1860 Britain France U.S.A. Germany
    1870 Britain U.S.A. France Germany
    1880 U.S.A. Britain Germany France
    1890 U.S.A. Britain Germany France
    1900 U.S.A. Germany Britain France

    (and take note that WW1 and WW2 soon followed to restore France and England to their rightful places, or so they thought. )

    Within Europe, unevenness of development can be further observed by means of two interesting comparisons. Thus, the relatively ‘old’ industrial country, France, whose industrial ‘take-off’ began in the 1830’s, was being overhauled by Russia, whose ‘take-off’ did not begin until the 1880’s: in the period 1870~1914, France’s coal production grew from 13 to 40 million tons, but Russia’s from less than one million to 36 million; France’s pig-iron production grew from 1.2 to 4.6 million tons, but Russia’s from .5 to 3.6 million. Even more significant was the success of Germany in overhauling the pioneer of the Industrial Revolution, Britain. While Britain’s coal production grew from 112 to 292 million tons between 1870 and 1914, Germany’s grew from 34 to 277 million tons. The corresponding figures for pig-iron were: Britain’s from 6 to 11 million tons; Germany’s from 1.3 to 14.7 million tons. Moreover, by 1914 Germany was producing 14 million tons of steel compared to Britain’s 6.5 million tons. Germany was making much more effective use than Britain of the new industries of the ‘Second Industrial Revolution’, especially steel, chemicals and electricity.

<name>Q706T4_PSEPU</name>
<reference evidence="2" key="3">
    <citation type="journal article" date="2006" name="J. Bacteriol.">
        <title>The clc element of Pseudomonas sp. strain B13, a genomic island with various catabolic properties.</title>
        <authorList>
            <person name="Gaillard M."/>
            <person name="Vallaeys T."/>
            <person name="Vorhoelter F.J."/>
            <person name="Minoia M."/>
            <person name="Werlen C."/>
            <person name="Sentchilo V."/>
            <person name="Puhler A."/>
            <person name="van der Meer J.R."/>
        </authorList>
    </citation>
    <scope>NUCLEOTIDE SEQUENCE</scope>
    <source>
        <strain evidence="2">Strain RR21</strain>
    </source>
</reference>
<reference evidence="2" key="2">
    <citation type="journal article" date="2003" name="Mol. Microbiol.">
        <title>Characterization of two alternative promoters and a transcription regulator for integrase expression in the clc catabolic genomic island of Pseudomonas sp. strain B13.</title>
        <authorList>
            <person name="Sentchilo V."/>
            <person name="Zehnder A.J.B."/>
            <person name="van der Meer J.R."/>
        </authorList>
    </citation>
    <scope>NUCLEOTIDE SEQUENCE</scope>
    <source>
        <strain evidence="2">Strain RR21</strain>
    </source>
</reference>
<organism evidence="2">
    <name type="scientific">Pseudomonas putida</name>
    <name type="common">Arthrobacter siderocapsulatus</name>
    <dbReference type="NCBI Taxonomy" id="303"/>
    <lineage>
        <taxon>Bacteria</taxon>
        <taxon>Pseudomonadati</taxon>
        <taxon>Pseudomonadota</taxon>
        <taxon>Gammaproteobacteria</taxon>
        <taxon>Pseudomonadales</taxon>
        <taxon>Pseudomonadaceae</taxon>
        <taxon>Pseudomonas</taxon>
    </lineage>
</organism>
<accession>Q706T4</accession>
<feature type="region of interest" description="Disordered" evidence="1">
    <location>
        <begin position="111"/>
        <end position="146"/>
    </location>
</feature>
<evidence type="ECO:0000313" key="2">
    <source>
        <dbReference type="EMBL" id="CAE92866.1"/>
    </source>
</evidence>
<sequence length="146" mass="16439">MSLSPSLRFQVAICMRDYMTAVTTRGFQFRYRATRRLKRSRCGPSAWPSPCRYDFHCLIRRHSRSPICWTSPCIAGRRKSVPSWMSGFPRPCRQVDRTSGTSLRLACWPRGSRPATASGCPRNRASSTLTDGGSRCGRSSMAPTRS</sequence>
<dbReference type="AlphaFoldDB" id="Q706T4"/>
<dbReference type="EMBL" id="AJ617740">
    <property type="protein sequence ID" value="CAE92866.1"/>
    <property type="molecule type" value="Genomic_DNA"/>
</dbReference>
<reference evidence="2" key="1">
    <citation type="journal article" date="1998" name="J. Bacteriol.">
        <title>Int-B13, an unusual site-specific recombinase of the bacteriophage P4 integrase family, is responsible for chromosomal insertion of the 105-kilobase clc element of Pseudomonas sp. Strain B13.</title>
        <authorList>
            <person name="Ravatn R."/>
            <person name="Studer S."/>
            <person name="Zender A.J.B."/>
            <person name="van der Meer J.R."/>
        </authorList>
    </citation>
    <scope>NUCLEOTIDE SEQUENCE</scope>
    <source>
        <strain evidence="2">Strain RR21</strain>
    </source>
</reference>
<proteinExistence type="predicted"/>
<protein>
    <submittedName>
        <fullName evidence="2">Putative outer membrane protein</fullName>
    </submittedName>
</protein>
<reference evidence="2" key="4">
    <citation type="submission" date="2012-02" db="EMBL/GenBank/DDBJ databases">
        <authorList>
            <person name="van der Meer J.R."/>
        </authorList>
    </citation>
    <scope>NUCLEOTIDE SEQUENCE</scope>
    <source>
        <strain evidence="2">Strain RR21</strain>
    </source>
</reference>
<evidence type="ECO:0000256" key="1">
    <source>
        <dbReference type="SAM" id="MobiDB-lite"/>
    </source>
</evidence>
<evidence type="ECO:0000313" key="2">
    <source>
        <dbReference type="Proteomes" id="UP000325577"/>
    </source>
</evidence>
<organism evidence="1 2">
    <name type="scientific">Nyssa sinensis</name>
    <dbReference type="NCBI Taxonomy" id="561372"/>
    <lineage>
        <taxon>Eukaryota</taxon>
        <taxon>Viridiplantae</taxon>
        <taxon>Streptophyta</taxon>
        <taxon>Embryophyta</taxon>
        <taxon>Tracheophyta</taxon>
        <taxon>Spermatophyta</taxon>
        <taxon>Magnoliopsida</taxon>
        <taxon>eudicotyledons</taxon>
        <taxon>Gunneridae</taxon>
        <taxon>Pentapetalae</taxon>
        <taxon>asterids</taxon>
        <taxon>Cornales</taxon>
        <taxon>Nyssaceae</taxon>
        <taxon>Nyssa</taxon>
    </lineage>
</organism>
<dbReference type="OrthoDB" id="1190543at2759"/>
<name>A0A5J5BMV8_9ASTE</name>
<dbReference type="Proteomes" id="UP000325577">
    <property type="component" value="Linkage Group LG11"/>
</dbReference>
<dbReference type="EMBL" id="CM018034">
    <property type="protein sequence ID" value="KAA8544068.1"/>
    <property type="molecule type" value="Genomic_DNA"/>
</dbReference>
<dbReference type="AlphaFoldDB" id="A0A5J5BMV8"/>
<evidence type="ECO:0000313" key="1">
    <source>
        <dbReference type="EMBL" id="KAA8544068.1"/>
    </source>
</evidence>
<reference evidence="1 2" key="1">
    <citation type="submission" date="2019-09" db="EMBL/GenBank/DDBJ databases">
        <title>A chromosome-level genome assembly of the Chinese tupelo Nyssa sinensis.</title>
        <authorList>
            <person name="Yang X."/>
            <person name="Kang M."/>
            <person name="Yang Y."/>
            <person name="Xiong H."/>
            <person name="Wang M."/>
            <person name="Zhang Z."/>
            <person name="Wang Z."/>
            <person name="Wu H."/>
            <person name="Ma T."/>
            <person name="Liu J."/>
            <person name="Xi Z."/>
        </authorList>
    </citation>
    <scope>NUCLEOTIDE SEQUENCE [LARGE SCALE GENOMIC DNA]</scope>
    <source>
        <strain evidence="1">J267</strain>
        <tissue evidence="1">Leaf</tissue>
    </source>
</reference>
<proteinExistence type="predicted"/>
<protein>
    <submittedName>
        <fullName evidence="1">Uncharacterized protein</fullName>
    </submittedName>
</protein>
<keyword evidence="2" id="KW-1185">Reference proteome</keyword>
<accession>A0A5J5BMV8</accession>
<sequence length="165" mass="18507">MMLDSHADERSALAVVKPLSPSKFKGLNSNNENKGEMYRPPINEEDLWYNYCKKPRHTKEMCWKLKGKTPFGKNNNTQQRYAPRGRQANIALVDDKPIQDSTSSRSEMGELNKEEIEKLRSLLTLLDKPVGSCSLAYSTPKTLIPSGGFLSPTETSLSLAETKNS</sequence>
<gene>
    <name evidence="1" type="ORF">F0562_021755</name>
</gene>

From the 1870’s the industrial countries were troubled by acute competition – competition between one another and competition within each national economy. Their rapid industrial and agricultural growth produced serious economic strains. Indeed, the period 1873-1896 is sometimes called the ‘Great Depression’.”

    Then came The Great Depression:
    The World Depression 1929-33 is usually taken as beginning with the slump of share prices on the Wall Street Stock Exchange, New York, in October 1929. It reached its depth in 1932 after huge banks in Austria, Germany and elsewhere went bankrupt. Forty million wage-workers lost their jobs.
    We Have to Remember that:
    (ii) Periodic Cycles of Business. Attention was drawn to earlier depressions. In the 19th century an English economist, W. S. Jevons, had noticed that such crises tended to recur at roughly ten-year intervals. Since 1815 they had occurred in 1827, 1836, 1847, 1857, 1866, 1873, 1882, 1893, 1900, 1907, 1913, 1921 – and now, 1930. Give or take a year for their full impact to reach any particular country, they were essentially a worldwide phenomenon. Jevons thought he found the cause in the periodical recurrence of sun-spots, which, by reducing the sun’s radiance, in turn reduced the world’s harvests, and by thus harming agriculture harmed also the general economies of every land. There is more to this great book and it is all you need to read to understand the last 200 odd years of human progress and debauchery.